Facebook increases advertiser accountability to prevent future electoral abuse

CEO Mark Zuckerberg will testify to U.S. Congress next week.

Facebook announced changes to the way it manages political ads and pages Friday in an effort to "increase transparency and accountability, as well as prevent election interference."

"With important elections coming up in the U.S., Mexico, Brazil, India, Pakistan and more countries in the next year, one of my top priorities for 2018 is making sure we support positive discourse and prevent interference in these elections," CEO Mark Zuckerberg wrote on his Facebook wall Friday.

As of today, anyone who wants to run "issue ads" around political topics being debated in the country will have to be authorized by Facebook, which is a policy the company put in place for electoral ads last fall. Facebook is working with third parties to develop a list of political issues, which will be revised over time.

Later this spring, these ads will also be labeled on the top left corner as a "political ad" and will include "paid for by" information.

"We believe that when you visit a page or see an ad on Facebook it should be clear who it's coming from. We also think it's important for people to be able to see the other ads a page is running, even if they're not directed at you," according to a post from Facebook VP of Ads Rob Goldman and VP of Local & Pages Alex Himel.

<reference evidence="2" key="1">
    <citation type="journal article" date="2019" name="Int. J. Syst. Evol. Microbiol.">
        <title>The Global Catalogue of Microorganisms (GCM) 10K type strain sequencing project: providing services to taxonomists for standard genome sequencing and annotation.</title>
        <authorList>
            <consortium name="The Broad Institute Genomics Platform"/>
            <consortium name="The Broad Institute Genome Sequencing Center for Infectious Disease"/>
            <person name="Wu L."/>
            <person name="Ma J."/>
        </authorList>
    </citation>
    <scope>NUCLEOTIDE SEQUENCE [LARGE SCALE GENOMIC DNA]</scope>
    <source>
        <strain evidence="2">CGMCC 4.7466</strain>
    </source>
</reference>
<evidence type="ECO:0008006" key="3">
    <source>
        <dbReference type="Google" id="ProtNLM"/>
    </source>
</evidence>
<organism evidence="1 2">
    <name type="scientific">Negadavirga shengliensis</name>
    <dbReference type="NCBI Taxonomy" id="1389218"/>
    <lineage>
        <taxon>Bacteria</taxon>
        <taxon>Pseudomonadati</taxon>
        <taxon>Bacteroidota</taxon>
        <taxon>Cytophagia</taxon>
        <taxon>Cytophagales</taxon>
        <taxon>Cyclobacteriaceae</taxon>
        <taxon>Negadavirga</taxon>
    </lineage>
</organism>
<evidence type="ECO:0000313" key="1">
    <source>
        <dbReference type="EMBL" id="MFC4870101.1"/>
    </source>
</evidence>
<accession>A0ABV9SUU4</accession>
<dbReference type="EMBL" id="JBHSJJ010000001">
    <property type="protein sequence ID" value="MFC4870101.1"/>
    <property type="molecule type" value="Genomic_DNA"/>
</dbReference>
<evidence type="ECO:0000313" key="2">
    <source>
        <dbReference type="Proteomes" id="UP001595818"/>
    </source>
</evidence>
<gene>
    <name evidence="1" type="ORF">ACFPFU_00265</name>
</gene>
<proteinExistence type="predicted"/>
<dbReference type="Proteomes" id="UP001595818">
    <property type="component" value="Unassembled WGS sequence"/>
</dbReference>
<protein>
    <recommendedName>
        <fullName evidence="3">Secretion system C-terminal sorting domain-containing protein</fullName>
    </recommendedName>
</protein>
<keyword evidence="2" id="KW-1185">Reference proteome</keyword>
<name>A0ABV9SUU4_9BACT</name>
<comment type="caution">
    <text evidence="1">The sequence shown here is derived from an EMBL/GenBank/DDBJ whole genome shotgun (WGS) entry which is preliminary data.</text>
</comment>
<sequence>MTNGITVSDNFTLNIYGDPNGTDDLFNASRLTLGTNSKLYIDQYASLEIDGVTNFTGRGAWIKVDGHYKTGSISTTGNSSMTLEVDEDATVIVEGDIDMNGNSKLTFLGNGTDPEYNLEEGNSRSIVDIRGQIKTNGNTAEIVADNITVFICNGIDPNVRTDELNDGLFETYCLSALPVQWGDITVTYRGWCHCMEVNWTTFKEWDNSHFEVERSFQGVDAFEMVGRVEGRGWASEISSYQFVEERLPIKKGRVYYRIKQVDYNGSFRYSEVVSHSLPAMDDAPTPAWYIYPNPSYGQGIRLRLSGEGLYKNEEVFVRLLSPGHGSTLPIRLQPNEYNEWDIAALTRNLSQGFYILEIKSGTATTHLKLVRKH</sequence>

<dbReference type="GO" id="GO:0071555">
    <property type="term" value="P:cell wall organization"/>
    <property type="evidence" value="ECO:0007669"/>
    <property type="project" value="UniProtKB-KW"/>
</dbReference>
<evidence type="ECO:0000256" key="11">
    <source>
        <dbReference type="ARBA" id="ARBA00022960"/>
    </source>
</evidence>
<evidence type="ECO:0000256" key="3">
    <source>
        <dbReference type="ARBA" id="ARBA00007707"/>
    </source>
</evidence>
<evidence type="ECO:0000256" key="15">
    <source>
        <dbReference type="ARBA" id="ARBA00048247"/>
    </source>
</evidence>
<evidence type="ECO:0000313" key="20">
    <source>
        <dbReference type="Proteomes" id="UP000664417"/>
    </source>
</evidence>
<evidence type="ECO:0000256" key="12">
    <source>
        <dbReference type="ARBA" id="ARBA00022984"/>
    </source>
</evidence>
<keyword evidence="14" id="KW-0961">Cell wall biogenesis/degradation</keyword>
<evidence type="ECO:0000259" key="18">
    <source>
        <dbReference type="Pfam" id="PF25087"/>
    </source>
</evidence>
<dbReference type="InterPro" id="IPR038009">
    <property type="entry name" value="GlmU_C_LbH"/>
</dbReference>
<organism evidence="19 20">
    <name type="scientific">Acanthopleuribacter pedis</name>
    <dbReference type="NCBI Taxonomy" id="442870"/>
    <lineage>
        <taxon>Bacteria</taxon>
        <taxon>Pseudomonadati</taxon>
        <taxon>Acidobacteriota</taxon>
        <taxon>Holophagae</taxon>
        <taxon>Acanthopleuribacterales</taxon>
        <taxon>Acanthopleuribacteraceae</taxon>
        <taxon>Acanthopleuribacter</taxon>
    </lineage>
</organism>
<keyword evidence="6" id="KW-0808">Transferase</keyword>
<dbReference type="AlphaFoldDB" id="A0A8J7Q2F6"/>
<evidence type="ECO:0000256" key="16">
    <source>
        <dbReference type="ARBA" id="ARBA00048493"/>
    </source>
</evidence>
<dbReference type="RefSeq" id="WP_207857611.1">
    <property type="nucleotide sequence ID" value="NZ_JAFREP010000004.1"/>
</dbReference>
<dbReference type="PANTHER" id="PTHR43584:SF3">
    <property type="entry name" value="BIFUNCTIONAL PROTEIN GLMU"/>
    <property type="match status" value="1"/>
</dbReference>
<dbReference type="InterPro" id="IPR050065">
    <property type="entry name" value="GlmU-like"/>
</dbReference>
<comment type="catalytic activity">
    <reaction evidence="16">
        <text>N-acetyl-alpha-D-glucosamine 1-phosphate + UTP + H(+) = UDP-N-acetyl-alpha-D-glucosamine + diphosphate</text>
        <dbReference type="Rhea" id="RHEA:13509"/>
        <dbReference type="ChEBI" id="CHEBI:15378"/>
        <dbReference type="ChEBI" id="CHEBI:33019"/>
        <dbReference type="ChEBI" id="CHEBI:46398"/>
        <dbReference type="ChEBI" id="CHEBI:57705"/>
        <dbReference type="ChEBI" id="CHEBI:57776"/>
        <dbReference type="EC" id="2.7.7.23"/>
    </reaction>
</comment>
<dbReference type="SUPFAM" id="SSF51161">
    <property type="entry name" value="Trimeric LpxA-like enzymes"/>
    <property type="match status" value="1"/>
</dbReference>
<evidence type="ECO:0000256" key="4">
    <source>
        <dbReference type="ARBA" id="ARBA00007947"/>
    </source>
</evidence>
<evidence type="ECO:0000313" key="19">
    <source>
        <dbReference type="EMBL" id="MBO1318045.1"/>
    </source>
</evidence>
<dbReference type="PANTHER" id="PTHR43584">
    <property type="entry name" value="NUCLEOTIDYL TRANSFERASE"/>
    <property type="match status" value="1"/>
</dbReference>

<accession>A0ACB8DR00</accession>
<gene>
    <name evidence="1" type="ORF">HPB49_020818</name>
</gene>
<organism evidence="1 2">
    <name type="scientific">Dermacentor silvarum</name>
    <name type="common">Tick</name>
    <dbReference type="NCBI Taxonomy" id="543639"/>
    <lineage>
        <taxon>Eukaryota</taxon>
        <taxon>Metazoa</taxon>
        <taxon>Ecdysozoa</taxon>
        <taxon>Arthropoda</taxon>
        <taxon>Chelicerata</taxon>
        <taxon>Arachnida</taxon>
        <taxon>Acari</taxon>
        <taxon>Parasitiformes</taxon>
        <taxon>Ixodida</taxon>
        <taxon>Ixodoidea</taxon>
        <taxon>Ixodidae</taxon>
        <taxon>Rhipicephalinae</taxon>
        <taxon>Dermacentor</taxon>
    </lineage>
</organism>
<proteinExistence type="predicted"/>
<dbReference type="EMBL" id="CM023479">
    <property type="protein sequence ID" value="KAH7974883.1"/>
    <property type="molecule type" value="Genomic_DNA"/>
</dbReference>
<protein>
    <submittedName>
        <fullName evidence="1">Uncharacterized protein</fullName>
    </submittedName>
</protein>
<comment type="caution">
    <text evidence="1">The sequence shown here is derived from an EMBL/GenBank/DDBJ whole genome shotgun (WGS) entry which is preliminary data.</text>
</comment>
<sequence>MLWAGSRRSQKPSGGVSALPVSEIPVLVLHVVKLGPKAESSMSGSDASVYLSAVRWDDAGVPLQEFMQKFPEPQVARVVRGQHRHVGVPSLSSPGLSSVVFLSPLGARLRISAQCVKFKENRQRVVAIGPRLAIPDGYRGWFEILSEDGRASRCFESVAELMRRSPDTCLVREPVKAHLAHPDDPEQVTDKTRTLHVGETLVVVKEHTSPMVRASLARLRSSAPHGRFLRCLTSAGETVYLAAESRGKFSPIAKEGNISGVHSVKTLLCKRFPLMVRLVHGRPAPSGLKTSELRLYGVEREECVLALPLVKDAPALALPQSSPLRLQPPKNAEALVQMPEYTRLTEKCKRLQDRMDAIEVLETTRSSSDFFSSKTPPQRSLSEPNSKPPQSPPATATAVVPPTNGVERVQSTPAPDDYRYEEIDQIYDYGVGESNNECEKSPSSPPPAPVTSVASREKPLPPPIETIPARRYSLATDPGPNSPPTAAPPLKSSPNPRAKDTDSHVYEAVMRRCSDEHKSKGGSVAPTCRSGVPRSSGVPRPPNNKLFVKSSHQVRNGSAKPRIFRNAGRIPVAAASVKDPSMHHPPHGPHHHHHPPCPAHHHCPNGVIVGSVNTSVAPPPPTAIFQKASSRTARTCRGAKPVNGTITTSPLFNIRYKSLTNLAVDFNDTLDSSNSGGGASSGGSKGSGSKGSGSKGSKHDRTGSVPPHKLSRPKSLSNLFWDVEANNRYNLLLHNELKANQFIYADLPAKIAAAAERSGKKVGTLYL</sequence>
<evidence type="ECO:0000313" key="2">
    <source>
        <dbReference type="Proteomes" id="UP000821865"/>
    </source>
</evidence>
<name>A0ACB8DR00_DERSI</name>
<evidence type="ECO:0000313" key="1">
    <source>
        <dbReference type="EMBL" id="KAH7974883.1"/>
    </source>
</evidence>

Facebook is investing in A.I. to help mine out advertisers who are skirting by on this issue, but it realizes "we won't catch every ad that should be labeled, and we encourage anyone who sees an unlabeled political ad to report it," according to Goldman and Himel.

In June, Facebook will also launch a feature called "view ads" globally, which allows users to see the ads a page is running, even if it’s not in their news feed. The feature is for all advertiser pages, not just those with political ads.

At the same time, Facebook will release an archive of political ads in which all users can search. Information per ad will include the image, text, amount spend, demographic data and more.

Additionally, Facebook is looking to cut down on fake accounts by making all pages with large numbers of followers become verified. If the page doesn’t clear Facebook’s process, then the administrator will no longer be able to post on the page.

"We know we were slow to pick-up foreign interference in the 2016 US elections. Today's updates are designed to prevent future abuse in elections - and to help ensure you have the information that you need to assess political and issue ads, as well as content on pages," Goldman and Himel stated. "By increasing transparency around ads and pages on Facebook, we can increase accountability for advertisers - improving our service for everyone."

The updates comes two days after Zuckerberg admitted that he "made a mistake by dismissing fake news as having an impact" and less than a week before he testifies in front of U.S. Congress on data and privacy issues.

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